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31 January 2013 | Adam Leach
Tesco has cancelled its contract with its supplier Silvercrest after it discovered burgers containing horse meat were made with meat from a third party it had not approved.
Yesterday the supermarket chain announced following the conclusion of an investigation by the Food Safety Authority of Ireland it understood “with as much certainty as possible” the supplies containing the horse meat had come from a factory in Poland. The finding broke two requirements within the Tesco contract - that the meat did not come from the approved list of suppliers, and that it did not come from either a UK or Irish farm.
A statement from Tim Smith, group technical director at Tesco, said: “Consequently we have decided not to take products from that supplier in the future. We took that decision with regret but the breach of trust is simply too great.”
Tesco added while the supplier had breached the agreement, it holds ultimate responsibility for the scandal. As a result it has committed to implementing a “comprehensive system of DNA testing” across its meat products.
The company said: “These checks will set a new standard. It will be a significant investment for Tesco, borne by Tesco. We want to leave customers in no doubt that we will do whatever it takes to ensure the quality of their food and that the food they buy is exactly what the label says it is.”
In a statement, Paul Finnerty, group chief executive of Silvercrest’s owner ABP Food, said: “This has been a very difficult experience for all involved and has led to a significant interruption in business for Silvercrest and its customers. We are relieved that the source of the problem has been identified. While the company has never knowingly purchased or traded in equine product, I wish to take this opportunity to apologise for the impact this issue has caused.”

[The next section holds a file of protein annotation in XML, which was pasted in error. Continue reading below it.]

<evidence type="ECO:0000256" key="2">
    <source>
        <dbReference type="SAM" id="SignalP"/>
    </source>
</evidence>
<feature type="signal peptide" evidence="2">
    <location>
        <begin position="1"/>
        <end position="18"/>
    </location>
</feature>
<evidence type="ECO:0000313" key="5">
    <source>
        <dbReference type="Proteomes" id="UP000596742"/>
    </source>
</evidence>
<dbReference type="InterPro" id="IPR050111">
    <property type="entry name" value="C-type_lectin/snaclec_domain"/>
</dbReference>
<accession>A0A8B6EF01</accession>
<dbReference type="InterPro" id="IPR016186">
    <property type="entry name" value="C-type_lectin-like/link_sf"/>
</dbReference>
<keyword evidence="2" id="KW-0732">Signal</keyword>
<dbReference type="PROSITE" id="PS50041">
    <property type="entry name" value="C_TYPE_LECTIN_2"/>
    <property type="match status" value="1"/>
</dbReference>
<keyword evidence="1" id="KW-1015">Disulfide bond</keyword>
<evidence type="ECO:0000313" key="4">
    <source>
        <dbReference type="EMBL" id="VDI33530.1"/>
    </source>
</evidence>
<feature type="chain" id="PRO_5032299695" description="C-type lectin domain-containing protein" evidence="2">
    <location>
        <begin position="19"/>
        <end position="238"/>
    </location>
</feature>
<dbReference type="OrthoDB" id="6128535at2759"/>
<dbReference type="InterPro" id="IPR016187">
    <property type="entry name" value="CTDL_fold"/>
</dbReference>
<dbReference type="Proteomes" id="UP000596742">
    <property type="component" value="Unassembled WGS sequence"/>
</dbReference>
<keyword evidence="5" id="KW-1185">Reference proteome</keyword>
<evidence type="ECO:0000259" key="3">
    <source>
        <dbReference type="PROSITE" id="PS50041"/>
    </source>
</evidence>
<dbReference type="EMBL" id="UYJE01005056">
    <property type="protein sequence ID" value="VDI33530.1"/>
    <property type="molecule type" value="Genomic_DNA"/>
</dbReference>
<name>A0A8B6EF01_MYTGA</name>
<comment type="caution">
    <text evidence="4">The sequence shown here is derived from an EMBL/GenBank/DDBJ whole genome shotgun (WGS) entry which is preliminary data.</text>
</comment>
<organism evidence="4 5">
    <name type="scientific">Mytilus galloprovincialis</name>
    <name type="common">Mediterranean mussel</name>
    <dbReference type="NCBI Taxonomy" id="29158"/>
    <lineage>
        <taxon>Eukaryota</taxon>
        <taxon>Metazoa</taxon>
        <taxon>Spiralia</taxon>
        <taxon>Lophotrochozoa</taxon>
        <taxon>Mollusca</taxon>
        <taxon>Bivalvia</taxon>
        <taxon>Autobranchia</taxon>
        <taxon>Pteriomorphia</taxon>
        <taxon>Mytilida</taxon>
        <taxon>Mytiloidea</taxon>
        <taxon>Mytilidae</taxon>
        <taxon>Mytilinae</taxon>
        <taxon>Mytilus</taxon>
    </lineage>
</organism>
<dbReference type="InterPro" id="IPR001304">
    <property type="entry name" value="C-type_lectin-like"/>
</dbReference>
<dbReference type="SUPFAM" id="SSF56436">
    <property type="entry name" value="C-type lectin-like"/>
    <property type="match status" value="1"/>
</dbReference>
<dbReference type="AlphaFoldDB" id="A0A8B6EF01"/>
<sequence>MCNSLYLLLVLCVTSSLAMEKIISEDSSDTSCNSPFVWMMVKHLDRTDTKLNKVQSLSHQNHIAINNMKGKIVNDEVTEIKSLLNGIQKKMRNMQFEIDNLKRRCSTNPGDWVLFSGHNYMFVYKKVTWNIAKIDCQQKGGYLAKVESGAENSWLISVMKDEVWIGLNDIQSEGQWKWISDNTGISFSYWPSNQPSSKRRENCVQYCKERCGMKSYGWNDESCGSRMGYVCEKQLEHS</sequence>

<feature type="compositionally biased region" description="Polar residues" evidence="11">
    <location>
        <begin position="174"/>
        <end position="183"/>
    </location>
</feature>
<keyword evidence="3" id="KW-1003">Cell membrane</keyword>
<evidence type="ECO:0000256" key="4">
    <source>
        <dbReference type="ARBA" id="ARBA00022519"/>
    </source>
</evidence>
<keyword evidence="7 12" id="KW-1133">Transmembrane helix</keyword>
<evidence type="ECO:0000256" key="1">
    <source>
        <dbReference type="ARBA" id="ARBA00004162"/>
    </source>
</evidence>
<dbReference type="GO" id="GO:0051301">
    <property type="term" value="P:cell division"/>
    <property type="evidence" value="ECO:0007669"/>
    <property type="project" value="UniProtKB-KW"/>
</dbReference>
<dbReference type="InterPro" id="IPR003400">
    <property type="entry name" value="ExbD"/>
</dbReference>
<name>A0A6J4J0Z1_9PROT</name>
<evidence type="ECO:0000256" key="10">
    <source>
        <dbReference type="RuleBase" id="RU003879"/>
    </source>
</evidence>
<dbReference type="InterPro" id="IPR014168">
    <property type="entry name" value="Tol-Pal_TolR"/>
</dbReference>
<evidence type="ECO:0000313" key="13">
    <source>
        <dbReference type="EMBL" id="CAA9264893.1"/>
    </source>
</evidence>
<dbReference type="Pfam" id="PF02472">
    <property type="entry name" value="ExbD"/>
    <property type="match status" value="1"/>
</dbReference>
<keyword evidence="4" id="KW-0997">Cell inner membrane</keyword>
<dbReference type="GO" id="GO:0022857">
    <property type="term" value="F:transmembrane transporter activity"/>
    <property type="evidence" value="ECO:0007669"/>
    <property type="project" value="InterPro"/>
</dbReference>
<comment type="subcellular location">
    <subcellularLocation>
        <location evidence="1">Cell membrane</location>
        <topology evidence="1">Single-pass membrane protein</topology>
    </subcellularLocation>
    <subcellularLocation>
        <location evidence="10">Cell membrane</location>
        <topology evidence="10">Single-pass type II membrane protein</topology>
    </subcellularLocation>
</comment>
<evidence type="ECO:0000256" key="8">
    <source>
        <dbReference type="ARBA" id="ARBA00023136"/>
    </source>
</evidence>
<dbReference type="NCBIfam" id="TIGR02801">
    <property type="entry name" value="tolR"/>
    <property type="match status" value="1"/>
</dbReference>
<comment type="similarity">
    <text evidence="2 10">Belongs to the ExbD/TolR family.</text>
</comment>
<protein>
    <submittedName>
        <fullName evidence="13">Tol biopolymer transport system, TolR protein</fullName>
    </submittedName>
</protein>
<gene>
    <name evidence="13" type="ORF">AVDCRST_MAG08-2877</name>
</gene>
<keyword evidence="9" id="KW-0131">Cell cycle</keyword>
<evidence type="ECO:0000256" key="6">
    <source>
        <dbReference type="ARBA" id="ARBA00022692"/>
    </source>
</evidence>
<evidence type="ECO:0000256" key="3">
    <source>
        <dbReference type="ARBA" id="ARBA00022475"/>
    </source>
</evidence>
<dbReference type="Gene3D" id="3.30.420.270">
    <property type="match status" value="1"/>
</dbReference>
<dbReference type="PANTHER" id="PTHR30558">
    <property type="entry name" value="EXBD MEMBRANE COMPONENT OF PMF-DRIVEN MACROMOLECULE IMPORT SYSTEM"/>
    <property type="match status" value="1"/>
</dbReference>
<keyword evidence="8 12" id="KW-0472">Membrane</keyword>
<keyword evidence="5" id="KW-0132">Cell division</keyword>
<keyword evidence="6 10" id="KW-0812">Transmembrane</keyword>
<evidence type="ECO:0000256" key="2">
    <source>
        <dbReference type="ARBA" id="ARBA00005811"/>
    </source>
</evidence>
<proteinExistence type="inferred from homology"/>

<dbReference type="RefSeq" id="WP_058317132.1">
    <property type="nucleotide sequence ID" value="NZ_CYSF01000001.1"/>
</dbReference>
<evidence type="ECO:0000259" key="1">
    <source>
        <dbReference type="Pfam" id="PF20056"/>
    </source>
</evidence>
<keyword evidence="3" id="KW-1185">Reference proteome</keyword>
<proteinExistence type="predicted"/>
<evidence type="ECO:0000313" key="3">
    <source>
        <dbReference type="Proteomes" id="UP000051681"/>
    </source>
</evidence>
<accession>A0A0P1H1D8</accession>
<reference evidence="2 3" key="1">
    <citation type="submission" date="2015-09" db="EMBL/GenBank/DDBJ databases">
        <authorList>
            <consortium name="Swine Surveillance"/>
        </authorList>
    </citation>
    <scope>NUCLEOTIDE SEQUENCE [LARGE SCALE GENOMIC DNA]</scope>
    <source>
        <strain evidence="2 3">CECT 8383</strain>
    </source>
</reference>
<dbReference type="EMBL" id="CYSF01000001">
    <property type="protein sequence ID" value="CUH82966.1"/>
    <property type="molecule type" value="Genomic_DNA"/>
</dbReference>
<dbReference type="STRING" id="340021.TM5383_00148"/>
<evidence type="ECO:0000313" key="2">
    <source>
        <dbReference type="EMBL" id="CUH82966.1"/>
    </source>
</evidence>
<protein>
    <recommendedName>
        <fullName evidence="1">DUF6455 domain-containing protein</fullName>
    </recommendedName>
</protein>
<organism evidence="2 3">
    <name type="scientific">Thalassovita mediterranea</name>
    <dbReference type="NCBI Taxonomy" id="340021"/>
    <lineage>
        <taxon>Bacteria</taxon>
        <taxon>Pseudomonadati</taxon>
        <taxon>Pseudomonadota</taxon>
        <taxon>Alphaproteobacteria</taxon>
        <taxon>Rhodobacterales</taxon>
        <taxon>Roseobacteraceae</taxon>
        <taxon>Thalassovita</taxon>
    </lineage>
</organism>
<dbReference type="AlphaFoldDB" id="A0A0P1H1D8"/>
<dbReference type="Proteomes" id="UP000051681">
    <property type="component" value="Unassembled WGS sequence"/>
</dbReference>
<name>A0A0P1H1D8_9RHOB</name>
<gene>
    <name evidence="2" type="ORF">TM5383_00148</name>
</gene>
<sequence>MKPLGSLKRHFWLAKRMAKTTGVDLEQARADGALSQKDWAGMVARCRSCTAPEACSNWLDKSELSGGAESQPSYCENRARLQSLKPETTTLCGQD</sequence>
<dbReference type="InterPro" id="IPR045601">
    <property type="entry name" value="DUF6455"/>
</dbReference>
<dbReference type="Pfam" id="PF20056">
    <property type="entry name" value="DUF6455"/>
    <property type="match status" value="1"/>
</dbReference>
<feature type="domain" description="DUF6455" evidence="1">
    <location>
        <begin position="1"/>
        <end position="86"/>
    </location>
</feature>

Update, 1 February 2013
Fast food restaurant Burger King has also announced it has dropped Silvercrest as a supplier. Although the company’s testing did not find any horse DNA in its products, it said the vendor had failed to live up to its promise of delivering 100 per cent British and Irish burgers, which was a clear violation of specifications. The restaurant had already switched to suppliers in Germany and Italy as a precaution.
Diego Beamonte, vice president, global quality at Burger King, said in a statement: “Our supplier has failed us and in turn we have failed you. We are committed to ensuring that this does not happen again.”
Two other retailers who sourced products from Silvercrest, Aldi Ireland and The Co-operative have also terminated their relationships with the supplier.